Riding all that singletrack felt like I was partying at Mardi Gras.  Perhaps if I'd ever been to New Orleans I would know better than to say something that stupid.  But I haven't been there and so I'm saying it.  But it begs the question, if that was my Mardi Gras, then Wednesday is the first day of Lent.  From what should I abstain? 

I first thought I should give up sugary snacks, for which I am a sucker.  I don'€™t buy them, but it seems like there's always some donuts, cupcakes or other refined sugary treat hanging around the office.  I'€™m weak and I can'€™t resist. 

But giving up donuts and pastries would be superficial because they mean nothing to me.   I look at the big picture when choosing my food.  A single food or meal doesn'€™t make or break a healthful diet. Almost any food, including the occasional donut or cupcake, can fit into a healthful diet, especially for a bicycle commuter.  Besides, I'€™m not Catholic so there's no guilt if I slip up, and Mags made two pies last night that I have to finish before they go bad.  The point is to forego something of importance, so giving up pastries won'€™t cut it. 

So help me out.  What should I give up for Lent?  What are you giving up?  Maybe you're giving service instead?  I open to all ideas. 

Thursday, February 15, 2007

Salt Lake City

I went to sleep Monday night to the sound of helicopters over my head.  Surely you’ve heard the news by now; six dead, four injured, hundreds traumatized, thousands outraged and left to wonder why.  I was a little surprised the helicopters still there on Tuesday morning when I rode by Trolley Square on my morning commute.  I guess our society demands round-the-clock updates from reporters live-at-the scene with no new information to share. 

Our house is less than a mile from Trolley Square.  We chose the house because it is an easy bike ride to many shopping centers, including Trolley square.    Some friends and family asked if moving so close to downtown was safe.  Monday night I thought maybe it wasn’t.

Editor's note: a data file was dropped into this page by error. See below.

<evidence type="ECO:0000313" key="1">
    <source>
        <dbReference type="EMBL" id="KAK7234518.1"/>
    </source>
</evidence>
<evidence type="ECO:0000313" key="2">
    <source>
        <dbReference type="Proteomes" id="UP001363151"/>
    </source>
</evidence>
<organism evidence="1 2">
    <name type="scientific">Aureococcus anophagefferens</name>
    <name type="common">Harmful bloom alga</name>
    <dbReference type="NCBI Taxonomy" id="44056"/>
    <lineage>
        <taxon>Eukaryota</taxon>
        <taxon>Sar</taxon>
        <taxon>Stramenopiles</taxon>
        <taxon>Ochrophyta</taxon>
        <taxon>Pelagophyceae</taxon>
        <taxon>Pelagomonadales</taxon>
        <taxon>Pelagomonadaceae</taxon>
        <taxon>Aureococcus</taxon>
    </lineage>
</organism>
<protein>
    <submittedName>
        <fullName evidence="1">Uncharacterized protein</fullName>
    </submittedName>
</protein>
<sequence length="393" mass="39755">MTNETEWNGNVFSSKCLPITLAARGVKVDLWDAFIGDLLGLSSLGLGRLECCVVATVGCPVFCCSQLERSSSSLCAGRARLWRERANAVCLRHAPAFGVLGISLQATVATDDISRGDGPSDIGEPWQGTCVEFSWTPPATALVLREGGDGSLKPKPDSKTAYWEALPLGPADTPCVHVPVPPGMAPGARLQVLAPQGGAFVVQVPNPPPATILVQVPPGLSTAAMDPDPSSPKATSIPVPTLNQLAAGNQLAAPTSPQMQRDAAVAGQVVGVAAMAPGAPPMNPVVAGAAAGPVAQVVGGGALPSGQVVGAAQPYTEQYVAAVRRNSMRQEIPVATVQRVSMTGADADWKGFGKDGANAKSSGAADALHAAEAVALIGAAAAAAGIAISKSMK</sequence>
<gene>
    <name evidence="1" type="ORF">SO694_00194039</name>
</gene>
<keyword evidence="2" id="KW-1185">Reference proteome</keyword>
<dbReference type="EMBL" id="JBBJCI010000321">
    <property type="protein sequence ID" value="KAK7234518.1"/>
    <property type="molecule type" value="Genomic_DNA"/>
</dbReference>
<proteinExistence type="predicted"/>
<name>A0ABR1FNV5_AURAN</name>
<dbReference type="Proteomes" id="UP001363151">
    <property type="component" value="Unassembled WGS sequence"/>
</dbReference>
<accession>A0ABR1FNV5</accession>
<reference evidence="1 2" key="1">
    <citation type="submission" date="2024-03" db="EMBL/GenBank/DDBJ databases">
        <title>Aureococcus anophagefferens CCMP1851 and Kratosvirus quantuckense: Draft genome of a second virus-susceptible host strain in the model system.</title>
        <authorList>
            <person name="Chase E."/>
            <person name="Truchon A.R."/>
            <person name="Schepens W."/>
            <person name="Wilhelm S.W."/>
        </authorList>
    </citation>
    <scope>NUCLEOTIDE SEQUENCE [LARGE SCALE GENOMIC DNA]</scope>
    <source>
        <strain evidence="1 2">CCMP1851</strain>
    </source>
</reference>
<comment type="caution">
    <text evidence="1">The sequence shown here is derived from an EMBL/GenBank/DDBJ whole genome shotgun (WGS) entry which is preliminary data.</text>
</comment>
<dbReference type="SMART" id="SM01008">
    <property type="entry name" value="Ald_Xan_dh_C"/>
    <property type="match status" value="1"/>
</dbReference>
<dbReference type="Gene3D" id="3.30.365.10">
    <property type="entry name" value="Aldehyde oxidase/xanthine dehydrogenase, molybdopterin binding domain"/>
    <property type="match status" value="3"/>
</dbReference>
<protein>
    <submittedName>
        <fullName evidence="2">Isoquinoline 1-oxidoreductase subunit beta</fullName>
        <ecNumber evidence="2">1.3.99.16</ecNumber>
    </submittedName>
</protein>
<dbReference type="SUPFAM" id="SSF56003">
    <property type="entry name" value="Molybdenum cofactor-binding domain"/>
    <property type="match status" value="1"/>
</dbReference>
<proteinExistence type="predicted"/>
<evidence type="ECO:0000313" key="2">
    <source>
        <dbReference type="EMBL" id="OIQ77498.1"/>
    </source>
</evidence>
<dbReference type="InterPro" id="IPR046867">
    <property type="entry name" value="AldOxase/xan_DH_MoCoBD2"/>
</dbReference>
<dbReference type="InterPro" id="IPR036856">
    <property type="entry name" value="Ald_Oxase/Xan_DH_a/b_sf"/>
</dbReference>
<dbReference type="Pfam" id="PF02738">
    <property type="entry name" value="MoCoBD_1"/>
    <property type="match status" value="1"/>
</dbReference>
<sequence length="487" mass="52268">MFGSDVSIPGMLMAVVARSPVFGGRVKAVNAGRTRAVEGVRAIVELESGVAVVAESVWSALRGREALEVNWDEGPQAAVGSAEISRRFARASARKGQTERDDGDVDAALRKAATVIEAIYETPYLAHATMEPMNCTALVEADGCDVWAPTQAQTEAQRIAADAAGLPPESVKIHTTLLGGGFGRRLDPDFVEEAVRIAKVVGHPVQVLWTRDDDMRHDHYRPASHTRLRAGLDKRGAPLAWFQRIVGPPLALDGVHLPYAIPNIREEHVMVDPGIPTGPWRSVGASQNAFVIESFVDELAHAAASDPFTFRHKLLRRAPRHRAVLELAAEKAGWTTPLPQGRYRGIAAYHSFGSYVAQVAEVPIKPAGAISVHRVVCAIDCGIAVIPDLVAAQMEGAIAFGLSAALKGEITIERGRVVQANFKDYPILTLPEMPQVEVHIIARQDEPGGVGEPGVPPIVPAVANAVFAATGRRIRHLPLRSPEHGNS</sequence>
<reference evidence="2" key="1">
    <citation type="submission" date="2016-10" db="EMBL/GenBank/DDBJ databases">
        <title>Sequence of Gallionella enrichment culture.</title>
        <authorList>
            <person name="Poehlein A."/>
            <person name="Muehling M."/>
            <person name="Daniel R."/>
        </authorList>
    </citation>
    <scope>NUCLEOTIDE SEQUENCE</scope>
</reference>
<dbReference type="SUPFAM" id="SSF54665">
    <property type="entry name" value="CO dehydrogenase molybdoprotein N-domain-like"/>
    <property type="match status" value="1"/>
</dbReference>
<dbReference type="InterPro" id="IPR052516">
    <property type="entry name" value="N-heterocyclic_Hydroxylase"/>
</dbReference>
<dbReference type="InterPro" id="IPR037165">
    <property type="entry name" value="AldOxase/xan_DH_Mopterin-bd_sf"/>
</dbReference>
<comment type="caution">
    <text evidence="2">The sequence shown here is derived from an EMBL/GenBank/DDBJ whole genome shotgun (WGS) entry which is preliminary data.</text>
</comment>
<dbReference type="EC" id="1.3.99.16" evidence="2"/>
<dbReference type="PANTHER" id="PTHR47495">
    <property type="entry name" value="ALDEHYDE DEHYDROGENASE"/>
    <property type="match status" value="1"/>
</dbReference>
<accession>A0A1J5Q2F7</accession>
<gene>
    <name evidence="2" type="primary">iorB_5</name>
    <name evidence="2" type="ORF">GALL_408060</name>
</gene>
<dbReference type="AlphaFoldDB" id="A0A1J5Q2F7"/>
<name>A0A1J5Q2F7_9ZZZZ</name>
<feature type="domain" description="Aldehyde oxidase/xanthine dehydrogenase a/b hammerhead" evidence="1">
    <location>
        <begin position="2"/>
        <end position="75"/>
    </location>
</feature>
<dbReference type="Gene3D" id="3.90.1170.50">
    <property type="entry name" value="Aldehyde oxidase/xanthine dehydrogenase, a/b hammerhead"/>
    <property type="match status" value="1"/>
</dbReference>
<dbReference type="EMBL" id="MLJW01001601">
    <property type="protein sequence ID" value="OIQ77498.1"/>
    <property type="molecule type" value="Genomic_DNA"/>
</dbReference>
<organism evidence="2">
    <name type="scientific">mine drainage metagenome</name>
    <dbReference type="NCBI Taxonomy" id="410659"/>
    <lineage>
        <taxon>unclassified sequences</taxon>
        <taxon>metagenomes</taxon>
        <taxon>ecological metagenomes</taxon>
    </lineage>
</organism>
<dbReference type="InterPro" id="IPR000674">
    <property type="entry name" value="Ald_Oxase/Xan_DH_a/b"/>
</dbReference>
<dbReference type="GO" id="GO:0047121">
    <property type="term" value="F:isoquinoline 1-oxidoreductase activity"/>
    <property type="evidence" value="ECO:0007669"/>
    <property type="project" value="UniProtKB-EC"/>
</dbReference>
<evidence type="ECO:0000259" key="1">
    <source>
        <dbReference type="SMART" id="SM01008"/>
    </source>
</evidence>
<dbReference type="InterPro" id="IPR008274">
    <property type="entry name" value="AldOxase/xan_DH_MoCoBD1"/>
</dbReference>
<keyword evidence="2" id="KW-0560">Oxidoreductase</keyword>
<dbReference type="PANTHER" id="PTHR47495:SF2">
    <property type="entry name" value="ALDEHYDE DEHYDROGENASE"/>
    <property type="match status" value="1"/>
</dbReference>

Then I realized how wrong I was.  Part of the shock about Monday’s events was that things like this don’t happen in Salt Lake City.  It’s a safe place to live.  We have a squeaky-clean reputation here because we have chosen to be that way.  We’re fortunate to live in a part of the world where shopping is not life threatening, where people feel safe gathering in public, and where food poisoning is the greatest risk of dining out.   

Sure Salt Lake City will be a changed city after all of this, but it’s our choice if those changes will be for better or for worse. 

Thursday, February 8, 2007

Spring is coming

I saw a sign of the coming spring today.  No, it wasn’t the temperature of 49 degrees displayed on the marquee I rode by in the morning.  It’s not the restored view of the mountains because the inversion over the valley has finally cleared.  Nor is it that there is still daylight when I leave work.  It isn’t the melting snow in my yard, the unsolicited spring catalogs in my mailbox, or the students at the library cramming for mid-terms. 

No, what I saw today that told me spring is coming was people.  That’s right, people.  More specifically, people that were outside.  I saw kids playing soccer in front yards, teenagers flirting on corners, old men smoking and scratching themselves on porches, old ladies nagging them.  There was a line at the taco stand today.  I haven’t seen that since September. 

Ahh, yes.  I look forward to life outside again.  What signs have you seen?